Pi Zero W Tic Tac Case





Introduction: Pi Zero W Tic Tac Case

This instructable shows how to make a cheap, simple, and effective case for a Raspberry Pi Zero W using a Tic Tac container. For those wanting a low or zero cost option to house their Pi Zeros, this design can be extremely useful for giving the board more protection and better portability. Follow along and you'll see how easy it is to create this DIY case.

Step 1: Gather Your Supplies

You will need the following:

  • A Tic Tac container ( 1oz / 29g Standard USA Size )
  • Goo Gone ( Optional )
  • Pi Zero W ( Or Pi Zero )
  • Gloves to protect your fingers and hands
  • Sharp Knife / Box Cutter / Exacto or similar ( Careful! )

Step 2: Clean Up the Tic Tac Container

After peeling off the label use Goo Gone or hot water to remove the Tic Tac residue from the container. Wash the container afterwards in warm water and dry the case very thoroughly before proceeding.

Step 3: Prepare the Lid

Remove the lid unit from the container and carefully cut the bottom section of it off while wearing gloves to protect your hands. Also, remove the bottom inside ring edge section from the lid closest to the fold so that the micro sd card won't press against it later.

Step 4: Ready the Container Body

Place your Pi into the body of the unit as shown and mark with your blade where you will need access holes for the Usb Power, Usb OTG, and Mini HDMI ports. Then remove the Pi and cut out the sections you just marked while wearing gloves. It helps to score the lines you made a couple of times deeper each time instead of just pushing through the plastic all in one go.

Step 5: Assemble

Put your Pi back into the body of the container. Push the lid into place while taking care to make sure that the flap lid hole rests freely above the micro sd card without putting pressure on it. You are finished! Connect any cords that you desire through the access holes and you will be up and running with your new case. The micro sd card is accessible through the lid flap without having to remove the whole lid assembly.

Feel free to leave comments or suggestions for improvements below. I'd love for this design to be improved further by the community.



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The North American tic tac boxes must be larger than here in South East Asia and the lid different. It is not at all possible to fit a Raspberry pi W into a tic tac box here and the SD card slot is not accessible either. Here the boxes are 14.5 grammes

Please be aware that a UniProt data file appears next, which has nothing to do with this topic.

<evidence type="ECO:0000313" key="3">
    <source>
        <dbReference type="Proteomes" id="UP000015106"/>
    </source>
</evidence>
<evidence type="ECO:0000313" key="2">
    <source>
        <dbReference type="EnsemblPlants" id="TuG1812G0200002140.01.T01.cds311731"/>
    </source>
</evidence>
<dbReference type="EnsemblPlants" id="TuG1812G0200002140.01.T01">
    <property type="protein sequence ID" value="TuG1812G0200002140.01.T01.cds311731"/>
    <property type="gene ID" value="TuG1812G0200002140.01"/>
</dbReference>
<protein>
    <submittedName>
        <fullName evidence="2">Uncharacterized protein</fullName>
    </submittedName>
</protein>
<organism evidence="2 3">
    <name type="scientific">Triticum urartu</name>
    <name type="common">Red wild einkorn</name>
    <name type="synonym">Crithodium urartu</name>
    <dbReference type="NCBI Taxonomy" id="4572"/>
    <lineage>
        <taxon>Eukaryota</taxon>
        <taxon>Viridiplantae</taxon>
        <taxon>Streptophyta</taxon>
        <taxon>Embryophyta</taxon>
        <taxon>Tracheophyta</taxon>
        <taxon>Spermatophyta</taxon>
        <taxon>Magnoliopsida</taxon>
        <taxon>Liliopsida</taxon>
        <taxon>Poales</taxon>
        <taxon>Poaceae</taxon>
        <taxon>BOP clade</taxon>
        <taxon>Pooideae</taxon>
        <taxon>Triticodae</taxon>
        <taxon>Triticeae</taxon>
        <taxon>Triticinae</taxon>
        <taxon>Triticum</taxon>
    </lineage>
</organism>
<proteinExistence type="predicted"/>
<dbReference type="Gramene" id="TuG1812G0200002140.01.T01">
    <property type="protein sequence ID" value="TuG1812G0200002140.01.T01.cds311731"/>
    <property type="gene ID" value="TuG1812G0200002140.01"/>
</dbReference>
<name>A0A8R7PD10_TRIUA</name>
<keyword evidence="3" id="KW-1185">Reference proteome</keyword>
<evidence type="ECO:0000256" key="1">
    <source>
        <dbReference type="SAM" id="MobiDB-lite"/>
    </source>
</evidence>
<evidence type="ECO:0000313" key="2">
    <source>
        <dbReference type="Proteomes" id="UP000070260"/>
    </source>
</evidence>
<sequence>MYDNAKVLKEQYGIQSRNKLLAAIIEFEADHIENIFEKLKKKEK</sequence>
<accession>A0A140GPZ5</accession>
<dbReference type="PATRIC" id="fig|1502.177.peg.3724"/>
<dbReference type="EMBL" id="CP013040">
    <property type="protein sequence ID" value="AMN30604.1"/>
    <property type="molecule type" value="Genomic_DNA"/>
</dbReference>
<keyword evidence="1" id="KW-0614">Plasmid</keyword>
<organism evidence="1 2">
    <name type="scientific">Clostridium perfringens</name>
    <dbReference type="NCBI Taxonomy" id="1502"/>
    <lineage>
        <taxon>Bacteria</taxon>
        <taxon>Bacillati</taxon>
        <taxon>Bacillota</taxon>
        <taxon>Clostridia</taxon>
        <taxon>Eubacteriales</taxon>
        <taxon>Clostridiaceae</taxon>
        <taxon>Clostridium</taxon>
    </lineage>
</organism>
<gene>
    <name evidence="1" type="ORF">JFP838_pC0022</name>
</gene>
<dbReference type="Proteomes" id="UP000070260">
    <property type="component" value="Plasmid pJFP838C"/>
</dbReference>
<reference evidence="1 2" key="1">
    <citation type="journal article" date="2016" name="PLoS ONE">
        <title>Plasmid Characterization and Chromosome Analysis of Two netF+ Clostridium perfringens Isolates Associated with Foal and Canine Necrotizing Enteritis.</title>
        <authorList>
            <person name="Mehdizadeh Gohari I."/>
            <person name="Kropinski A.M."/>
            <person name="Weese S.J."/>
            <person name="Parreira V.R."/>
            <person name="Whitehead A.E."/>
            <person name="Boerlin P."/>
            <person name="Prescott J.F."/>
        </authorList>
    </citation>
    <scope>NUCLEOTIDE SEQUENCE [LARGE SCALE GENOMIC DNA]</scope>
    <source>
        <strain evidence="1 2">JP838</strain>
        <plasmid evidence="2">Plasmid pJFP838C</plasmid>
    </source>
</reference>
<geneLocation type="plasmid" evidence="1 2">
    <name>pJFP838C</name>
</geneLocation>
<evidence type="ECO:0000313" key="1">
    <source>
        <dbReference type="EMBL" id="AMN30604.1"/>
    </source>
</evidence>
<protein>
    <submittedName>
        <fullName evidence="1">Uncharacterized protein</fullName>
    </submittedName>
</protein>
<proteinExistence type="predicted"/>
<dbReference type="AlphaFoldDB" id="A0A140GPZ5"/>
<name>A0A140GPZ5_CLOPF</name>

Ah that is too bad. Thanks for the comment, I have updated the parts list to specify the size of the tic tac container.

Same goes for UK tic tac boxes. We get 16g boxes that are way too short for this. :/

That being said this instructable has encouraged me to look for a similar container to do the same thing, so I still got something useful out of it. :)

There seems to be some wiggle room inside the container. For a little extra money, you could use the "indoor mounting tape". It's basically double-sided tape with a foam core to make it easy to squish into place.

I absolutely LOVE the instructable and your suggestion. My question is what about static discharge? Are these designed to withstand this?

I found this thread on element14 pretty interesting where they talk about static and plastic cases for pi's:


I don't think that this tic tac case ( or most other plastic cases for that matter ) offer much protection at all against static discharge. Although personally, I'm not terribly worried about it, in decades of working with boards and components I've not once had a problem with it and have never taken much thought to grounding myself. Then again, I do make sure to not shuffle around the floor, or otherwise get a big charge going on before handling anything.

Especially for a $10 pi like this I think the benefits of a cheap plastic case of any sort far outweigh any possible negatives compared to having it totally open to the elements. Makes it harder to crush, drip anything on, some protection from dust and other falling things, etc.

Great comment!

Thank you so much. :)

You're the one with the great comment.

I remember back in college when we were taking TTL & CMOS. TTL, we were told, could hand static. CMOS on the other hand (most chips we used were CMOS) was what we used as an excuse to why our circuits didn't work. :D

Again, thank you for the explanation.

Thanks for this great suggestion! That being said, I'm surprised at how little room the board has to wiggle in there.

I wonder how long it will be until food packaging manufacturers actually install SBC/Micro-controllers into their products?

Push #1 for 100g

Push #2 for 150g

Push #3 if your boyfriend just dumped you :)

With Nr 3, placing a direct order for a one gallon bucket of icecream at yr nearest ice cream parlour